In an effort to simplify the rules governing missed field goals, a rule change was approved this spring to apply scrimmage kick rules to a missed field goal that goes into the end zone without being touched, or if either team recovers a blocked field goal behind the line of scrimmage.
Under the new rule, a missed field goal is treated similarly to a punt. A punt can travel over the line of scrimmage and can return back, but previously, a missed field goal could not. This keeps the enforcements between the two as consistent as possible. Although it may seem confusing, it actually simplifies things so that a blocked punt and a blocked field goal are not handled differently, and the “spot of kick” option doesn’t override the other rules pertaining solely to scrimmage kicks.
When a field goal is missed, the defense starts their next possession at the spot of the kick, and this new rule for 2019 extends that provision to specific missed field goals. If the ball is blocked back into the direction of the kicker, and it is recovered by a player on the kicking team, and he is tackled in the approximate 7-8 yard area between the spot of the kick and the line of scrimmage, the ball is given to the defense at the spot of the kick. Under the prior iteration of the rule, once the ball is recovered, it is no longer a kick, and the defense would get the ball where the player was tackled.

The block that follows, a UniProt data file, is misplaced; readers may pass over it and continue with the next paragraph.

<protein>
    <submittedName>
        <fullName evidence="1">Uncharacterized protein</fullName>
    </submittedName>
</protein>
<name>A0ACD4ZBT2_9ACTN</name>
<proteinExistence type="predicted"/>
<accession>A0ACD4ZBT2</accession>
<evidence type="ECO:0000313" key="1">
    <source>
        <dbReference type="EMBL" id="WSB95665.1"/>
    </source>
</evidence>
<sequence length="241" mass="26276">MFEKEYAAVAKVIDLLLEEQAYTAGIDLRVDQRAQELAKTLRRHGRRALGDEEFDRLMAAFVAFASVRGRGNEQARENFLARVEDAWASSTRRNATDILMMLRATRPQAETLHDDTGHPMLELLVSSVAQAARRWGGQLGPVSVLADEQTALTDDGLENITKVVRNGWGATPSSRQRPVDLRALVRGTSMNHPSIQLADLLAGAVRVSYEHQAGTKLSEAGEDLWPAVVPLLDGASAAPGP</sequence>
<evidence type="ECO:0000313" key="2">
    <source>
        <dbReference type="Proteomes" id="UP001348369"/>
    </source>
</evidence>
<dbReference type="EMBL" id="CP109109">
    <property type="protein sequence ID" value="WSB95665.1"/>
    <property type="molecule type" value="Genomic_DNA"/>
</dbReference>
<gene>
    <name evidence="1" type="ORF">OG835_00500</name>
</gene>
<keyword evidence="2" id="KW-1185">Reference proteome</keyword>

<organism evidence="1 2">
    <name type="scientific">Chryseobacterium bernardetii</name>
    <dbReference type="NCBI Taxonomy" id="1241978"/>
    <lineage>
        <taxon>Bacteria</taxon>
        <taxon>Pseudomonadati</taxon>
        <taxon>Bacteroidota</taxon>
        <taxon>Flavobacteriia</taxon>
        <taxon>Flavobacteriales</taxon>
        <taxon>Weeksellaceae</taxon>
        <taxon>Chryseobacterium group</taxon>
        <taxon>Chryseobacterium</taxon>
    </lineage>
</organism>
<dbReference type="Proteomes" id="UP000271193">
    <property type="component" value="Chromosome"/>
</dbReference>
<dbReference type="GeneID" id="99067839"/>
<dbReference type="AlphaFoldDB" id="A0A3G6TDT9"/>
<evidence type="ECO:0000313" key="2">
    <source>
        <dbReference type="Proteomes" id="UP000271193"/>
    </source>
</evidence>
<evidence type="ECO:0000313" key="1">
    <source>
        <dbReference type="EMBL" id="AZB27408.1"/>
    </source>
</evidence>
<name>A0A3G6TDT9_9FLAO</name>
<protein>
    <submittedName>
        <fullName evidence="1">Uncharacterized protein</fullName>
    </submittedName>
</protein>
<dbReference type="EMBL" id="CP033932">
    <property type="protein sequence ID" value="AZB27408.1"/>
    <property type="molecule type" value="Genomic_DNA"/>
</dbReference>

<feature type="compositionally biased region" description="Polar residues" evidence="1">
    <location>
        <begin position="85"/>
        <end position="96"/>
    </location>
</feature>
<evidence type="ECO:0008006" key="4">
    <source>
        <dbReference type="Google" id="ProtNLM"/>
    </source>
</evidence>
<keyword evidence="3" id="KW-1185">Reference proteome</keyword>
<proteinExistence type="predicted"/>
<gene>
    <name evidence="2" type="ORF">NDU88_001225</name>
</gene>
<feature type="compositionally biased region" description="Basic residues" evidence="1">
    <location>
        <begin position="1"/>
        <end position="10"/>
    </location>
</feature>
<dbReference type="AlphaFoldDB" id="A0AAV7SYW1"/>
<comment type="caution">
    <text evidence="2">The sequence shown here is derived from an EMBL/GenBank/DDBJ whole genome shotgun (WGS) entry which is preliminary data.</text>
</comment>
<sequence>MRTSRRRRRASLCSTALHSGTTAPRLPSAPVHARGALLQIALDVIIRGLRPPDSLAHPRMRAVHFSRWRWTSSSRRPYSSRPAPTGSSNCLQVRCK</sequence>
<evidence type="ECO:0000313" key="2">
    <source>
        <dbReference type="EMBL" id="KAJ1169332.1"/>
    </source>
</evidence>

However, if the kick crosses the line of scrimmage, and then is returned behind the line, the ball will be dead at the end of the run. This new rule removes the “spot of the kick” choice in this scenario, as illustrated below.
With respect to the part of the rule applying to ball entering the end zone, the ball will still be given to the defense at the spot of the kick. Similarly to the earlier part of the rule, the spot of the kick option goes away if the ball is first touched beyond the line of scrimmage by the defense on the play. In this case, the ball would be given to the defense at the dead-ball spot.
While all the jargon may seem to be doing more harm than good when it comes to simplicity, this new rule for 2019 will make enforcements on the officiating side more fluid and cooperate well with enforcements on punt plays. By making missed field goals and punts enforced in a more similar way than before, it becomes an easier play to officiate and can make sorting out the play run more smoothly when a field goal attempt goes haywire.